The number of parents delaying or refusing vaccines for their toddlers skyrocketed to nearly 40 percent in 2008, new research indicates, amid concerns about a link between vaccines and autism.

Parents declined vaccines or delayed them in 39 percent of cases in 2008, up from 22 percent in 2003, according to findings reported this week at a meeting of the Pediatric Academic Societies. Researchers assessed records and interviews with parents of nearly 9,000 children for the study.

In the interviews, parents cited concerns about autism as one reason for opting out of the typical childhood vaccination schedule. Despite much hype in the media, numerous scientific studies have found no link between vaccines and the development of autism.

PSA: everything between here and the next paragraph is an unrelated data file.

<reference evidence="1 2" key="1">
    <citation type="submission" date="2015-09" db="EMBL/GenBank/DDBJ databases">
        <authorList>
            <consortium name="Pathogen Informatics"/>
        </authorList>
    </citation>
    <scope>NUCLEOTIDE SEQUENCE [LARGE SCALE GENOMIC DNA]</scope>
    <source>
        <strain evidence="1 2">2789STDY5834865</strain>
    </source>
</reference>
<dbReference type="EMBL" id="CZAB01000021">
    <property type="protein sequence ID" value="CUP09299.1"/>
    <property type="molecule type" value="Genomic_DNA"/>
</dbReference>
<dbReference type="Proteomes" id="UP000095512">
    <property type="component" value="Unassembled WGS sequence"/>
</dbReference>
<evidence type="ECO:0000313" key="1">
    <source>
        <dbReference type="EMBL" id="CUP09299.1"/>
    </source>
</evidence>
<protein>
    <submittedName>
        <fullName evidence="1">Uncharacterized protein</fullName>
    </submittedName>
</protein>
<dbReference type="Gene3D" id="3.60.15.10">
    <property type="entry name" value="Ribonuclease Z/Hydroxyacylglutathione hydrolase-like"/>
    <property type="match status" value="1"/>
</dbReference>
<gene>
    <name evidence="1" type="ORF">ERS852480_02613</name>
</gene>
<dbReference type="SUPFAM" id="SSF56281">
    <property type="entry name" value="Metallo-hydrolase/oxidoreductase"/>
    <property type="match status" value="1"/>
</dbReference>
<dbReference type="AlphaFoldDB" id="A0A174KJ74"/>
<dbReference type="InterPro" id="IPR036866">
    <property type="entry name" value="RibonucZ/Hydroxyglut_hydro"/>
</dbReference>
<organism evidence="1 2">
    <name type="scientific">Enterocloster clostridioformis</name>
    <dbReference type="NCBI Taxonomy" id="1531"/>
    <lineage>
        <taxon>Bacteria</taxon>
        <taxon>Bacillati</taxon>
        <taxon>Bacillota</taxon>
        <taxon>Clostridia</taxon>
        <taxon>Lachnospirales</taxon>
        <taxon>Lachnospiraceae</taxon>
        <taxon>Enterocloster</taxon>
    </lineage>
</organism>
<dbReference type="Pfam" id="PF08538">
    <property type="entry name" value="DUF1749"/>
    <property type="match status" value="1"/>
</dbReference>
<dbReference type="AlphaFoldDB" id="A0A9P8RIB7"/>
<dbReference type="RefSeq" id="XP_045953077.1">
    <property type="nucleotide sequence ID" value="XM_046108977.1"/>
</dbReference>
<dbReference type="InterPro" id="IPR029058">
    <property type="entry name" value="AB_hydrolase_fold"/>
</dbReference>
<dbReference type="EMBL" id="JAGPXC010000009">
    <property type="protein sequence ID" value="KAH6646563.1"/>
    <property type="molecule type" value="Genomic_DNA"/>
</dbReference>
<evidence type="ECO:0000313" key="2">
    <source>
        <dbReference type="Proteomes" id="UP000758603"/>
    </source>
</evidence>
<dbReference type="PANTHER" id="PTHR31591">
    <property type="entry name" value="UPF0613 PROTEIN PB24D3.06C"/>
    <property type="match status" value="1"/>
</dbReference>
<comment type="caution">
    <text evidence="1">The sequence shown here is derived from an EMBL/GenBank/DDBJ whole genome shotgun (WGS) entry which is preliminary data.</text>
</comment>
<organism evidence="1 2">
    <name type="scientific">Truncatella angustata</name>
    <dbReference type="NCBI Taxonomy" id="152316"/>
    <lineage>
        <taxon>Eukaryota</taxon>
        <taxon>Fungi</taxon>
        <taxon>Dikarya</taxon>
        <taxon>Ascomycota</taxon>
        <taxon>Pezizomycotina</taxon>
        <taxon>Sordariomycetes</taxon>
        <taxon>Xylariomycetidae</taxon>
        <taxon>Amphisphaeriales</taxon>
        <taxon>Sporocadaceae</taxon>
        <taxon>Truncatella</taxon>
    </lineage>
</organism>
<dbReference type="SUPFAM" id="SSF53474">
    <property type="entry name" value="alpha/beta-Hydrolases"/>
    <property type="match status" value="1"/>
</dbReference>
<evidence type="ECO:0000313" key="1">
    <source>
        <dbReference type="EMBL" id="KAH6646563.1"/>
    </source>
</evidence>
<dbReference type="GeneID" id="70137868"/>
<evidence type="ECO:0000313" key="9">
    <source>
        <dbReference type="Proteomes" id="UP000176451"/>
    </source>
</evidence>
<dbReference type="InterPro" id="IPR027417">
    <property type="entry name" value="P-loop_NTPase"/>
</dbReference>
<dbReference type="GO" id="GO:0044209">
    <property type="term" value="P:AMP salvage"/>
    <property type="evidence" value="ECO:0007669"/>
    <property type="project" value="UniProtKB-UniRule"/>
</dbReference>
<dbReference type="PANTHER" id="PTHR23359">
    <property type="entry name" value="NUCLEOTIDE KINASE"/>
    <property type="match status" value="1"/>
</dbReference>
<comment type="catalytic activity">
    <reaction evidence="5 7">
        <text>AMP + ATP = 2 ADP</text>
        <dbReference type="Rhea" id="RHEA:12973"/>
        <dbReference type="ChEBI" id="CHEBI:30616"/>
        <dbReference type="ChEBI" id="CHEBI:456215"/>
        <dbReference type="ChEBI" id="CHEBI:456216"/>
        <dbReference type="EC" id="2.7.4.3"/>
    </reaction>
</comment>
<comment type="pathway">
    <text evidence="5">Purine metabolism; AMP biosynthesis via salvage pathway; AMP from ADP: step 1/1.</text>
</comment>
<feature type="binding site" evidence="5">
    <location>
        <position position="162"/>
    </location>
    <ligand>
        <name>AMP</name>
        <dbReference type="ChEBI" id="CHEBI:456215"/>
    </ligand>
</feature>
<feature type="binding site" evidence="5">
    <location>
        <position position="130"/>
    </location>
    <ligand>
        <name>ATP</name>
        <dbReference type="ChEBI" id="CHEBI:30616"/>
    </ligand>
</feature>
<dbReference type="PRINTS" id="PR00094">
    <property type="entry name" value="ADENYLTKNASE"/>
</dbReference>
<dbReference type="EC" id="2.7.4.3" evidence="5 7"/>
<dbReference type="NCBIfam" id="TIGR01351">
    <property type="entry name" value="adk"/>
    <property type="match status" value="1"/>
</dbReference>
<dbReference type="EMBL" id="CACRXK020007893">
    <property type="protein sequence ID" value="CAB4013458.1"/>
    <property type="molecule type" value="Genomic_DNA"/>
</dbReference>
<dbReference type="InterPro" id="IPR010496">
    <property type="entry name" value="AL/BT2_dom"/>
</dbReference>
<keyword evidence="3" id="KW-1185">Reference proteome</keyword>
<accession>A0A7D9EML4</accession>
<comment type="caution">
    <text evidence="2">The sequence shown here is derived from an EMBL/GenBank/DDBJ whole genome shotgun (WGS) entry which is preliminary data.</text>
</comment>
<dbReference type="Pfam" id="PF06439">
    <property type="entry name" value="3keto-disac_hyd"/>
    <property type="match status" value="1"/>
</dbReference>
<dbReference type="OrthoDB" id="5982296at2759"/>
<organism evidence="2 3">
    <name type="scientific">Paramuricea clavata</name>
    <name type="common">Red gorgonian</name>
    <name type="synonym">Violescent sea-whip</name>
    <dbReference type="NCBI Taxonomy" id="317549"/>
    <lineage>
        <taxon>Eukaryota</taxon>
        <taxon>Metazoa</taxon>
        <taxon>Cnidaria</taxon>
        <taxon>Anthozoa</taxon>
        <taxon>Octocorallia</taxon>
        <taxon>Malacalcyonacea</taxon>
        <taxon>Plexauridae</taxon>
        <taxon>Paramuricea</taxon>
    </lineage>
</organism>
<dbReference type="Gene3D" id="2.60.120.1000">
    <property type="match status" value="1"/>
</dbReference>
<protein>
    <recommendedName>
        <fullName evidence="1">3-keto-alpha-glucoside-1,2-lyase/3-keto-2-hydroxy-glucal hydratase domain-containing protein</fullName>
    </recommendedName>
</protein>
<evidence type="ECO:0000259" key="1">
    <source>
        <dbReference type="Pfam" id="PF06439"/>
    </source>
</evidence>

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Another reason for the increase in parents declining immunizations could be that three new vaccinations were added for children between 2003 and 2008, experts say.

The trend is concerning, study authors indicate, because reduced vaccination rates increase susceptibility to disease throughout a community, reports USA Today. To read more click here.

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